Reese Harper, CFP®
Reese Harper, CFP®

Article's Author

My Struggle to Align Time with Purpose

I woke up this morning and looked at my calendar, spotted with a handful of appointments that gave me pause.

I wasn’t sure I wanted to do these things today.

Had I committed to initiatives that I no longer valued? I felt guilty for canceling on people who had been waiting to meet with me for quite a while.

It can feel hard to know how I should spend my most valuable resource: time.

My time, like yours, is scarce. Not only are we over-scheduled back-to-back with Zoom, but in a deeper sense, we’re aging: life itself is the ultimate scarce resource. It’s hard to engage in activities that don’t reflect our values and purpose.

I’m not opposed to doing things just because they pay the bills. That’s okay—as long as my entire day isn’t scheduled exclusively with drudgery. Paying the bills is part of life, and most jobs and careers are a mixture of things we enjoy, and annoying tasks that just have to get done.

As I went through the list of commitments on my calendar, I noticed that I wanted to reschedule several of them. I worried about letting people down. I already felt like my busy life left my friendships and family relationships underserved.

Although I spend the majority of my free time with my wife and kids, I still feel like I’m somehow neglecting those relationships. I hope my brothers and sisters and parents understand how much I appreciate them, but I feel like I’m long overdue there as well. I’ve almost given up on extended family who helped me when I was young—uncles, aunts, and cousins—to say nothing of service in my community and non-profit interests.

And what about personal time? I like writing and research. I love discovering how to improve things around me, and I also love to have fun, travel, and experience live entertainment and art. Time for leisure, exercise, and sports are all really important to me as well.

Despite my best intentions, it seems really hard to make all of this stuff happen. It’s such a concerted effort. If we don’t make an effort, then the natural flow of life fills up our calendars. Technology and our job’s demands schedule our lives and shape our days.

I like being with people. I just don’t like being with people too often or exclusively, because I also enjoy being alone and having time to process my thoughts.

If I’m back-to-back in appointments all day, or if I have too many appointments that are energetically draining and not values-aligned, then I become overwhelmed and feel frustrated. For me, it’s the right combination of people time and alone time.

If I’m honest with myself—I think I am being asked to be with people so often, that I don’t get enough alone time.

When I’m alone, I like to write. Writing allows me to process my thoughts and ideas so I can get to a place of better understanding and clarity. And that’s been really important to me. I’ve been embarrassed at times, as a CEO, to ask for a chunk of my day to be left open. I use this time to re-energize, document ideas, contemplate the future, and determine how I’d like things to materialize. As it turns out, this time is critical to my success as a CEO, and I really shouldn’t feel guilty about it at all.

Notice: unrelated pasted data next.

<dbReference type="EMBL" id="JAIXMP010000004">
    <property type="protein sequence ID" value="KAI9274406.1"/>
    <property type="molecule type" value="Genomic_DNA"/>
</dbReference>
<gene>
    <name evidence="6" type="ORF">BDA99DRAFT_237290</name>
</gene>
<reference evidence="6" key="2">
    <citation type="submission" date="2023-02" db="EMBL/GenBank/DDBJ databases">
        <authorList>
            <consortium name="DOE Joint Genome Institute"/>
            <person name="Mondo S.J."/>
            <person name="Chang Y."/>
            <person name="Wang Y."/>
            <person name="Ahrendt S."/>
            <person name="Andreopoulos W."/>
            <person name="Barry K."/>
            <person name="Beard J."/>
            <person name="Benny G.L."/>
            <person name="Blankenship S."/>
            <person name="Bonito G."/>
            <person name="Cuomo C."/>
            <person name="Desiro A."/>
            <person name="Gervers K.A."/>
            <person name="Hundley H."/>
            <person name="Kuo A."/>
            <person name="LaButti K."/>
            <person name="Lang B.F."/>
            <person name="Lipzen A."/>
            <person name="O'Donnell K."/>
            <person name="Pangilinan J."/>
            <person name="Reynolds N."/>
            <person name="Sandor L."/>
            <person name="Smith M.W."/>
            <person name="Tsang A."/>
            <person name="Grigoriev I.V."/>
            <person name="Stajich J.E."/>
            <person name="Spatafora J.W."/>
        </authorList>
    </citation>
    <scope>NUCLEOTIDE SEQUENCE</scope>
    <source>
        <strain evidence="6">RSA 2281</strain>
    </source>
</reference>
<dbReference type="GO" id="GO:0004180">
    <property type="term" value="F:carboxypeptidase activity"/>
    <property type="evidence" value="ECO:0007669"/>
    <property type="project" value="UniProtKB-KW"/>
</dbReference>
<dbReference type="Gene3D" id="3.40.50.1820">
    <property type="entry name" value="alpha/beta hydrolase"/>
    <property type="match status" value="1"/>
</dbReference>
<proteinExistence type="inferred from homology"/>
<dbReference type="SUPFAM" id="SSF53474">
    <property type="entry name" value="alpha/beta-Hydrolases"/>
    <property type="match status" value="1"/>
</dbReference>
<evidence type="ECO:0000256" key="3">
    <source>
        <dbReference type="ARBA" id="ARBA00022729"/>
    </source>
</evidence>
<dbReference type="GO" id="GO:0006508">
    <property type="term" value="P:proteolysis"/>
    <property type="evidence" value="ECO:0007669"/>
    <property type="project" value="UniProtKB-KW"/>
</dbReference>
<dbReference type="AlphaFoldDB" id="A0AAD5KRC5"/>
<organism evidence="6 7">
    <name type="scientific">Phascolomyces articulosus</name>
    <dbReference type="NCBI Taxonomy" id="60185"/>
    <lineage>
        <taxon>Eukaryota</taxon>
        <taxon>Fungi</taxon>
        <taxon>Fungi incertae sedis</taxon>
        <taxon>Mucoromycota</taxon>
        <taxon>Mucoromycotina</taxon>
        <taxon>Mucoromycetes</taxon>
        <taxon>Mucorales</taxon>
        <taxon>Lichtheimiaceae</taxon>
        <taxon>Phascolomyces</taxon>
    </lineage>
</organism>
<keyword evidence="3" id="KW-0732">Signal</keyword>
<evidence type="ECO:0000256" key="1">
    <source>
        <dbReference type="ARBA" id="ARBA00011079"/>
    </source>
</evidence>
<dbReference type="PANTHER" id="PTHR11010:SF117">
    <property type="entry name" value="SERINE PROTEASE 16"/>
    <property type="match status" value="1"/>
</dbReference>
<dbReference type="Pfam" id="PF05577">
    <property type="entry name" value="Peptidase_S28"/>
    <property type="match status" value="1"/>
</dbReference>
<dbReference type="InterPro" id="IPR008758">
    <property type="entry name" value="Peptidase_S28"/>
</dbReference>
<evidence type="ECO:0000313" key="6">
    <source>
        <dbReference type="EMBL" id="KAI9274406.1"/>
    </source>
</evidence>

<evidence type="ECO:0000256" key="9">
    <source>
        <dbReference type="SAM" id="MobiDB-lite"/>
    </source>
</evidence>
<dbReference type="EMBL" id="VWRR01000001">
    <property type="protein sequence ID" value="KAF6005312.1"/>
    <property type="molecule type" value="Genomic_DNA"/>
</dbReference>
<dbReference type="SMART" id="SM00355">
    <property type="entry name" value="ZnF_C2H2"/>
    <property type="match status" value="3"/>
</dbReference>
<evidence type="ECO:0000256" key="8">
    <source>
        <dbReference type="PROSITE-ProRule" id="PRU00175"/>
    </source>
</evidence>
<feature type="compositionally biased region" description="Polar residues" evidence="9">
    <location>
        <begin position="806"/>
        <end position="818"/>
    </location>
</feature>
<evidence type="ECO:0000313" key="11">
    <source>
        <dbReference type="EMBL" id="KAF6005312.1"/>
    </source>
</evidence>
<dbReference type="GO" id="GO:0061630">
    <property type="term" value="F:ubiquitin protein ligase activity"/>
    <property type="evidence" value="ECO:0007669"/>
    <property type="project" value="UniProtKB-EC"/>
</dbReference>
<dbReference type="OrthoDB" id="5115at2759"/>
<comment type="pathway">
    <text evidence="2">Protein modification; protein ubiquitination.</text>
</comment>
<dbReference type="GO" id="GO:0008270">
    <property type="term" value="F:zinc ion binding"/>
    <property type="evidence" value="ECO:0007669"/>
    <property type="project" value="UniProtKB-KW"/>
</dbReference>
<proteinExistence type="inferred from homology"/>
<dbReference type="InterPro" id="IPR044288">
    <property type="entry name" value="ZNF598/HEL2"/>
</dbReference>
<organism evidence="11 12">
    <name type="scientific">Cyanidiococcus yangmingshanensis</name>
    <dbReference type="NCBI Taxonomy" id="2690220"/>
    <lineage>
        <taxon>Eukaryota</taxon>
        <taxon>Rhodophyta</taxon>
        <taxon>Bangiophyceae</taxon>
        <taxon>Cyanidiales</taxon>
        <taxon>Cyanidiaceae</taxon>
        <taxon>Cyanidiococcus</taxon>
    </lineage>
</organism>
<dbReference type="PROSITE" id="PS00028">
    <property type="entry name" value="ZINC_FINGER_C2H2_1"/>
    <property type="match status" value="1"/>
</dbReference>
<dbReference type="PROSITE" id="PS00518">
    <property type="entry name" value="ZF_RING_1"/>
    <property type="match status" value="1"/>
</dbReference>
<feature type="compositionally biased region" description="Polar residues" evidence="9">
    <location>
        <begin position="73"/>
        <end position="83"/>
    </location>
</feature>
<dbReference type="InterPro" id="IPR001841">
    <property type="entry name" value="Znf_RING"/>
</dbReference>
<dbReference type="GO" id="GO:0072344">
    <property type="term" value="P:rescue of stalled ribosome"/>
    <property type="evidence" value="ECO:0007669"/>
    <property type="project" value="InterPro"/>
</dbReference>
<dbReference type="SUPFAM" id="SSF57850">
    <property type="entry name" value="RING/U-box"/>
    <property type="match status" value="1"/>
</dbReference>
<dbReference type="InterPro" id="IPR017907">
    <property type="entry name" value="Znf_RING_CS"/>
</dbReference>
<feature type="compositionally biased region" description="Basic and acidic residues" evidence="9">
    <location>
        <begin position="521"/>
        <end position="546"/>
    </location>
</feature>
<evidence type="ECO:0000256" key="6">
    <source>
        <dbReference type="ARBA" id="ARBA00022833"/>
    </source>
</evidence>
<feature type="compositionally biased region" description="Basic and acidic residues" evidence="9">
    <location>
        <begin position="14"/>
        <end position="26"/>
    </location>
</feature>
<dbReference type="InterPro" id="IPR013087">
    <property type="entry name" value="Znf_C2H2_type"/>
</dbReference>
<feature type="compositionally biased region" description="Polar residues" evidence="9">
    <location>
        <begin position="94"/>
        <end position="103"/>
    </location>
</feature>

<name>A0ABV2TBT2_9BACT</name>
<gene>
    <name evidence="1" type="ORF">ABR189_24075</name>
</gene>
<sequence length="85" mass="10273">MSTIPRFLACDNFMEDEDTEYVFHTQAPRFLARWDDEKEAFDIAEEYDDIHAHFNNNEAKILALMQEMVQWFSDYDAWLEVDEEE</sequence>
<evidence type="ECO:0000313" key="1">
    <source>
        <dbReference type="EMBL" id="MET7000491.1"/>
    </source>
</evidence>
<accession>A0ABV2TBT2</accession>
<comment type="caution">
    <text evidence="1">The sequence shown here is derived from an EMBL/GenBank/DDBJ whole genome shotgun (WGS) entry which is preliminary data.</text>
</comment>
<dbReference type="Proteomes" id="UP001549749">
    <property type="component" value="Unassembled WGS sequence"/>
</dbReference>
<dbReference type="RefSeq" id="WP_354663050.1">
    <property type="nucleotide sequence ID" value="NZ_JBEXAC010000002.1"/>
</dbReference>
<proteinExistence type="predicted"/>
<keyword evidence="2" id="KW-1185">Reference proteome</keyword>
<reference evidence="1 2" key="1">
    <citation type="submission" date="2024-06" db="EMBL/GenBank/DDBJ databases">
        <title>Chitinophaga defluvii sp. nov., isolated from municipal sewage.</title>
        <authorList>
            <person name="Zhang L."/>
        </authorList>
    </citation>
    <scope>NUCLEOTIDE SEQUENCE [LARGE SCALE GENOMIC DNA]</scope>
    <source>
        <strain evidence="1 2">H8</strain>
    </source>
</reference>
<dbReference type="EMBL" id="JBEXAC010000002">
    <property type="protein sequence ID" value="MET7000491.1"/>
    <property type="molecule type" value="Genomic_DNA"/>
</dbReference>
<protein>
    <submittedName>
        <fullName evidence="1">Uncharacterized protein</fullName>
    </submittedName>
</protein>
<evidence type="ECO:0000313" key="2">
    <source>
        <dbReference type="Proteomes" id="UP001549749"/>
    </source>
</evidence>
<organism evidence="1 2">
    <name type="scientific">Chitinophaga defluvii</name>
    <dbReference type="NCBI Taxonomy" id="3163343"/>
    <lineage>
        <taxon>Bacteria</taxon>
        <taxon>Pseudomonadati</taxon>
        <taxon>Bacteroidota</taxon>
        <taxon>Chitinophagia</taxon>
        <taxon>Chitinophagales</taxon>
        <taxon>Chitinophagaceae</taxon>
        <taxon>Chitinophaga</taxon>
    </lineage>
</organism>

Choosing how we use our time can be really hard. Our choices about how we spend our time can help us feel whole and give us meaning. Proper time usage can help us feel comfortable, and discover the right balance between joy and other less-pleasant, but equally-instructive emotions, like overwhelm, impatience, and boredom.

Here are a few takeaways about time:

Hopefully, I’m wiser today than I was a year ago; and hopefully, I’m wiser today than I was a week ago.

Some of the things on my calendar are products of commitments I made as my old self. The one-week-ago self, or perhaps the one-month ago self, said yes to some things that I no longer feel energized by.

But I did make a commitment to someone on the other side of that calendar invitation. And they made the same commitment to me. It’s likely that their lives have shifted as well. And I don’t know how important their commitment is for them, either. I owe them respect, and shouldn’t unilaterally blow up our two-way commitment just because my priorities have shifted a bit.

Time is a balance of being true to myself, my own values and purpose, and being true to the commitments I’ve made, and the people I serve.

I owe these people follow-through on my commitments, especially if those commitments are really important to their overall balance and wellbeing. I am not the only one impacted by my choices. And I’m confident that folks on the other side of my commitments do not want a resentful, uncommitted partner either.

I can thoughtfully make shifts towards my future self, perhaps even dramatic shifts. My calendar can look very different tomorrow or one week from today. In fact, it could be an entirely different calendar.

Being mindful about the way I choose to spend my time is one of the most powerful choices I make each day.

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